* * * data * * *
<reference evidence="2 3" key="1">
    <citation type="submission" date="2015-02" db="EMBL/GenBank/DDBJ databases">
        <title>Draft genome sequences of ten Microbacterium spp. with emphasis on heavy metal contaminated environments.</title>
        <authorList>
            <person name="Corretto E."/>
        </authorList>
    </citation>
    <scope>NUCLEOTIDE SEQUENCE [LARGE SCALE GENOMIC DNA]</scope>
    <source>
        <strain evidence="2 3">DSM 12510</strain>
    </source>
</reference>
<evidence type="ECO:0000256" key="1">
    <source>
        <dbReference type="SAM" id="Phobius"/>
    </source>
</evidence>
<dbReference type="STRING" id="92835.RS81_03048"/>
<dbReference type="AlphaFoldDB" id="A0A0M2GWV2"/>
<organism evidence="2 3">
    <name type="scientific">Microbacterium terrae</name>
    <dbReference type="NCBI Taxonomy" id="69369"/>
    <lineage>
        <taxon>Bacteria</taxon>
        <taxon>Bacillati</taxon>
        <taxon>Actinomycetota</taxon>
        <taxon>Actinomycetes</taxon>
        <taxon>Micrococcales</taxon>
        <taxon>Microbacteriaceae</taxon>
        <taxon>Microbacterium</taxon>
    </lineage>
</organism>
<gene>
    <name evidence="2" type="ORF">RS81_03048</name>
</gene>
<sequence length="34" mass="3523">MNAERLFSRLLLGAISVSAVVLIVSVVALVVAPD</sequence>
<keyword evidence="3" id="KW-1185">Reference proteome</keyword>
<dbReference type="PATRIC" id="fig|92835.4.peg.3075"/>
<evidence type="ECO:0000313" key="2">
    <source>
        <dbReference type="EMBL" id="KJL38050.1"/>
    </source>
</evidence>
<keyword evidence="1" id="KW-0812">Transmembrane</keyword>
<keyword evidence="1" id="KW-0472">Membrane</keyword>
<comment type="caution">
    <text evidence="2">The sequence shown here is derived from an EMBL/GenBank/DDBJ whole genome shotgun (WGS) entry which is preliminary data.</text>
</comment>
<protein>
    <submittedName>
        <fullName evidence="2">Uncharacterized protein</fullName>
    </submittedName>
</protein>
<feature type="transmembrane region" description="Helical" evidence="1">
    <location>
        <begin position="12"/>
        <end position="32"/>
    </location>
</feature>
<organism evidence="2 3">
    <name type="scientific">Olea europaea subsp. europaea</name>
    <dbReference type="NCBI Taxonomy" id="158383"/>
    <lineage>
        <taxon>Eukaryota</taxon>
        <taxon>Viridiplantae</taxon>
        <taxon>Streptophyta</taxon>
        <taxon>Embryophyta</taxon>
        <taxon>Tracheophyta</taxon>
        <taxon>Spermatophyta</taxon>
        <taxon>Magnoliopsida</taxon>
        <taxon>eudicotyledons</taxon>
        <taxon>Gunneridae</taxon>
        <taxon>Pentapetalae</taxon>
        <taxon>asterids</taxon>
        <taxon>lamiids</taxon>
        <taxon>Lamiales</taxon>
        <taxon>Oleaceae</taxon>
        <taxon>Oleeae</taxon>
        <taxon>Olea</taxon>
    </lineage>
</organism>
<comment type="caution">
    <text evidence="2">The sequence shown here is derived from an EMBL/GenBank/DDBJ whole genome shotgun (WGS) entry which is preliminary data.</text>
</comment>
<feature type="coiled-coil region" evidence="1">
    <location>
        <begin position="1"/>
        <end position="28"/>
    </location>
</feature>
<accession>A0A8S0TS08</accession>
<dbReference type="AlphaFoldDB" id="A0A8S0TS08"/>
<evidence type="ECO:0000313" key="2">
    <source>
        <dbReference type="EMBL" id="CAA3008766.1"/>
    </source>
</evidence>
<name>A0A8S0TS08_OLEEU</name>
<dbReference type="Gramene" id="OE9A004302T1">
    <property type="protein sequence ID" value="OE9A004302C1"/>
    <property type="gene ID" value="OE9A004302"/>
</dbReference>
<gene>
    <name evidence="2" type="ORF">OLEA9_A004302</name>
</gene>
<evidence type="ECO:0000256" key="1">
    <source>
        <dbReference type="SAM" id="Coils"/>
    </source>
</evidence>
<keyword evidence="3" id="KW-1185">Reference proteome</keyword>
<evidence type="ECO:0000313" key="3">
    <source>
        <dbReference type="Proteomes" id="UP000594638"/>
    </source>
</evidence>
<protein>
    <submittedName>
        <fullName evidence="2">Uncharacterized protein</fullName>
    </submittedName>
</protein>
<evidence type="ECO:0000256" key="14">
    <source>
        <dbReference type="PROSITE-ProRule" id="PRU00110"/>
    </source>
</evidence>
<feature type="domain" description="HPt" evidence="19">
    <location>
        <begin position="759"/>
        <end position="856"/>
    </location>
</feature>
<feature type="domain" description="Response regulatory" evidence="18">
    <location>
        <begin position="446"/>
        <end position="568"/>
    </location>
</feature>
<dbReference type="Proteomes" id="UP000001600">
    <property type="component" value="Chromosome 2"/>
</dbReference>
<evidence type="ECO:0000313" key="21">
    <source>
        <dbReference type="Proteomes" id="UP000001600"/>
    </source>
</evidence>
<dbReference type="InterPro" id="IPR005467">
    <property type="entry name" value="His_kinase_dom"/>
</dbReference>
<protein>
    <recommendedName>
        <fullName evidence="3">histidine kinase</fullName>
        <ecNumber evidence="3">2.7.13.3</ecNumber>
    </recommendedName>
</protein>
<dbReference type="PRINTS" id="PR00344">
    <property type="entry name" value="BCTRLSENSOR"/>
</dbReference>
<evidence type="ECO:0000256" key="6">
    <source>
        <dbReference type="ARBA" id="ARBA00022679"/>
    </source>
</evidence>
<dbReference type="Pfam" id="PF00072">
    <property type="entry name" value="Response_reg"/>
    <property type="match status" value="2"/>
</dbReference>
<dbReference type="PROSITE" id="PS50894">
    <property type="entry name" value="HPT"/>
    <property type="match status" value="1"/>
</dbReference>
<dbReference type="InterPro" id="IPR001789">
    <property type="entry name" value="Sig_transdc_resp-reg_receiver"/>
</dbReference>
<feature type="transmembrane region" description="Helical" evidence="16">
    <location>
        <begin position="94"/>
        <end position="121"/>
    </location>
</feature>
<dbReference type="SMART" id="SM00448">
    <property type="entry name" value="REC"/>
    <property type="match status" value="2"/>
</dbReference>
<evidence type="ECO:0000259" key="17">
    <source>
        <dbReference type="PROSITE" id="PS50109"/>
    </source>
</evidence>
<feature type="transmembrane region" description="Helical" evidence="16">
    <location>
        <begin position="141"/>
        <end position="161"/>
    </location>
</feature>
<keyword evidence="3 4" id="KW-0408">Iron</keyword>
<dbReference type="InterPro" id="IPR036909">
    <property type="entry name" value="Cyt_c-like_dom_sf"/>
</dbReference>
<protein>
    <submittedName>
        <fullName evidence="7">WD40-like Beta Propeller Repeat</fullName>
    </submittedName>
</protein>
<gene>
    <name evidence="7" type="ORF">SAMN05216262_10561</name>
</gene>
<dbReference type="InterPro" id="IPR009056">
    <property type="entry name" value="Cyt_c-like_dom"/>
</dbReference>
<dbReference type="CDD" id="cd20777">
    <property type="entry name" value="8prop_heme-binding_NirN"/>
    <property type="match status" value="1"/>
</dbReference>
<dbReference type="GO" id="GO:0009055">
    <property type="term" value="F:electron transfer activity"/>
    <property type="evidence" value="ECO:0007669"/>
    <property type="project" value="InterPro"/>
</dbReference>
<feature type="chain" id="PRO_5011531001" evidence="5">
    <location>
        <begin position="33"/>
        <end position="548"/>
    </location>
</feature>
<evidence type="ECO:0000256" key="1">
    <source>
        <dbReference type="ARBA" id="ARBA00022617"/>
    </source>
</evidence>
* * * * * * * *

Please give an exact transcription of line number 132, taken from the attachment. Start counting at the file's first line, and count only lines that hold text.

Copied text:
</feature>